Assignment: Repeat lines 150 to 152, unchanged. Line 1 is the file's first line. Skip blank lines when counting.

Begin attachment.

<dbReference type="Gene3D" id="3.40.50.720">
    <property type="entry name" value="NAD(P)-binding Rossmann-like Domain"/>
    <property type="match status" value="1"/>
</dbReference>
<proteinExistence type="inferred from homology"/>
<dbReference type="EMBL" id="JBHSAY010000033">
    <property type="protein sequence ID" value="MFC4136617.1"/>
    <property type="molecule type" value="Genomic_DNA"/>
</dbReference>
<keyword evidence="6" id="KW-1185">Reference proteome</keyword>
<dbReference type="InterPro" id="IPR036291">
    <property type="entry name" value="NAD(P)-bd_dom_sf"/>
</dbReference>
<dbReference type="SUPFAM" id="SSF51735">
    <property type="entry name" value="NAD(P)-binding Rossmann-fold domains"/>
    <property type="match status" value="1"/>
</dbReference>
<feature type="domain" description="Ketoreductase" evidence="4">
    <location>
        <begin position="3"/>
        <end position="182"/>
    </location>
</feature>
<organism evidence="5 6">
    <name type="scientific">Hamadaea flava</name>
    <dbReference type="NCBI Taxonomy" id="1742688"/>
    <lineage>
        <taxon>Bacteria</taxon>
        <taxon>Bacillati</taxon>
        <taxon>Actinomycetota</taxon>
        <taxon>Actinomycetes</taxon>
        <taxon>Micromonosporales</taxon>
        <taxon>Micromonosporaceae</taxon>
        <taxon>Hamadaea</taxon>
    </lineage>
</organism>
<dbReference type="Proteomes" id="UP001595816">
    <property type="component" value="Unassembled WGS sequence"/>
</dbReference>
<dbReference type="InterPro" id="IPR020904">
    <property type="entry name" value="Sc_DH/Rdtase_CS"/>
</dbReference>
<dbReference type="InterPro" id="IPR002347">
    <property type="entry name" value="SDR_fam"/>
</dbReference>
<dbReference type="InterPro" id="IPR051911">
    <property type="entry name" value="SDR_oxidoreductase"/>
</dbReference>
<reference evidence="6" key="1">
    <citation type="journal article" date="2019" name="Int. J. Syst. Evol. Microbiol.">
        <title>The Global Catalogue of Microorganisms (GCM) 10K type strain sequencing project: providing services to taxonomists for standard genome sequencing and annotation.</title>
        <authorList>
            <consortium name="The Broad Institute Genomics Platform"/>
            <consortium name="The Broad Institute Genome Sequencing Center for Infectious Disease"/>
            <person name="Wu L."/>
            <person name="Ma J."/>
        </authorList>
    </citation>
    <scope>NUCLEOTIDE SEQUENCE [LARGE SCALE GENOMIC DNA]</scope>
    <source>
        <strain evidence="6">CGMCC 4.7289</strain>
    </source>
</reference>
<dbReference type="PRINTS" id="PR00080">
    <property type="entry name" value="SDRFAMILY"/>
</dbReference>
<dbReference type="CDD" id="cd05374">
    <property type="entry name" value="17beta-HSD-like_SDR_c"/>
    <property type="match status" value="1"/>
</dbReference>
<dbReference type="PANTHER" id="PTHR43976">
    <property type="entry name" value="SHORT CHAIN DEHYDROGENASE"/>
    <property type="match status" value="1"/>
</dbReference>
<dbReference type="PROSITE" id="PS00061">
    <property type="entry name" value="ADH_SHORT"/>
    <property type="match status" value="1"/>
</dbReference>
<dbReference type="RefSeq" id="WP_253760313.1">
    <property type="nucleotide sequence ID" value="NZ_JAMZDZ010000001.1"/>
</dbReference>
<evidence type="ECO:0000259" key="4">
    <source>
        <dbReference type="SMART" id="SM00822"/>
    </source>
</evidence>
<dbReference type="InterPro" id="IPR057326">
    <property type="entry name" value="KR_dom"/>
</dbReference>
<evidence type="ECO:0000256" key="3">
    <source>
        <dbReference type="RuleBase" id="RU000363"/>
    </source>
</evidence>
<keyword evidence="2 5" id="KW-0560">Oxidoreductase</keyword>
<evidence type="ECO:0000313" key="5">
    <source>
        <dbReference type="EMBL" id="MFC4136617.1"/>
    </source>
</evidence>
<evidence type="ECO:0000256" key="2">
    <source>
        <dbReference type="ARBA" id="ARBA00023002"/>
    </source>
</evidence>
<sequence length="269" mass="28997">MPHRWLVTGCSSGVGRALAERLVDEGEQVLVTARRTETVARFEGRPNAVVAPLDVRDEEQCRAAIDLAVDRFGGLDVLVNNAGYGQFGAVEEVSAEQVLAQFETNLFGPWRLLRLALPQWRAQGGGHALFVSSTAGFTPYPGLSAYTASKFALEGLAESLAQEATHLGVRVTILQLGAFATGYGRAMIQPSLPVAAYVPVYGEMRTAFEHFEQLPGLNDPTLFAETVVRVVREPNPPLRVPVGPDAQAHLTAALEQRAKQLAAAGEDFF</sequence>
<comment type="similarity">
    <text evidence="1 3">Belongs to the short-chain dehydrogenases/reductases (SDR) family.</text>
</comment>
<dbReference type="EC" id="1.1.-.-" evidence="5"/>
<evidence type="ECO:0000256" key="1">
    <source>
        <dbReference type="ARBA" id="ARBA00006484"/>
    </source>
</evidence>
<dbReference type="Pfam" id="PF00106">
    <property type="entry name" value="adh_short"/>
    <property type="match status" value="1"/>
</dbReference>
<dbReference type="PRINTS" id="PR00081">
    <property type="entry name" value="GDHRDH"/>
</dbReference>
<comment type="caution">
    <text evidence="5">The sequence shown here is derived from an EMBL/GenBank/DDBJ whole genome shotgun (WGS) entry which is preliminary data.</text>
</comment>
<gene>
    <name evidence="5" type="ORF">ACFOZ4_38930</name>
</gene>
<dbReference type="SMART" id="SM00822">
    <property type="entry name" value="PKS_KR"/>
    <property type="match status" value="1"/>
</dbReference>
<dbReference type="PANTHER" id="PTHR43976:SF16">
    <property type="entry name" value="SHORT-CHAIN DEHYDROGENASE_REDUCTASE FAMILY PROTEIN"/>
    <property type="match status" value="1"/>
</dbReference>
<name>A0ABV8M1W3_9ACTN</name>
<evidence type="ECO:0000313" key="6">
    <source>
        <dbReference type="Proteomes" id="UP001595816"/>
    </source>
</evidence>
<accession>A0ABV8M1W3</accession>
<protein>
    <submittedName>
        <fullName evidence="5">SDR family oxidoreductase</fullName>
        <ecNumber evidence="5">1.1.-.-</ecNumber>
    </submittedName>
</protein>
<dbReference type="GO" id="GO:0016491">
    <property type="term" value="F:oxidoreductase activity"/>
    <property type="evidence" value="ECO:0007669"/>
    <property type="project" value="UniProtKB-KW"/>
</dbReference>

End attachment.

<dbReference type="GO" id="GO:0016491">
    <property type="term" value="F:oxidoreductase activity"/>
    <property type="evidence" value="ECO:0007669"/>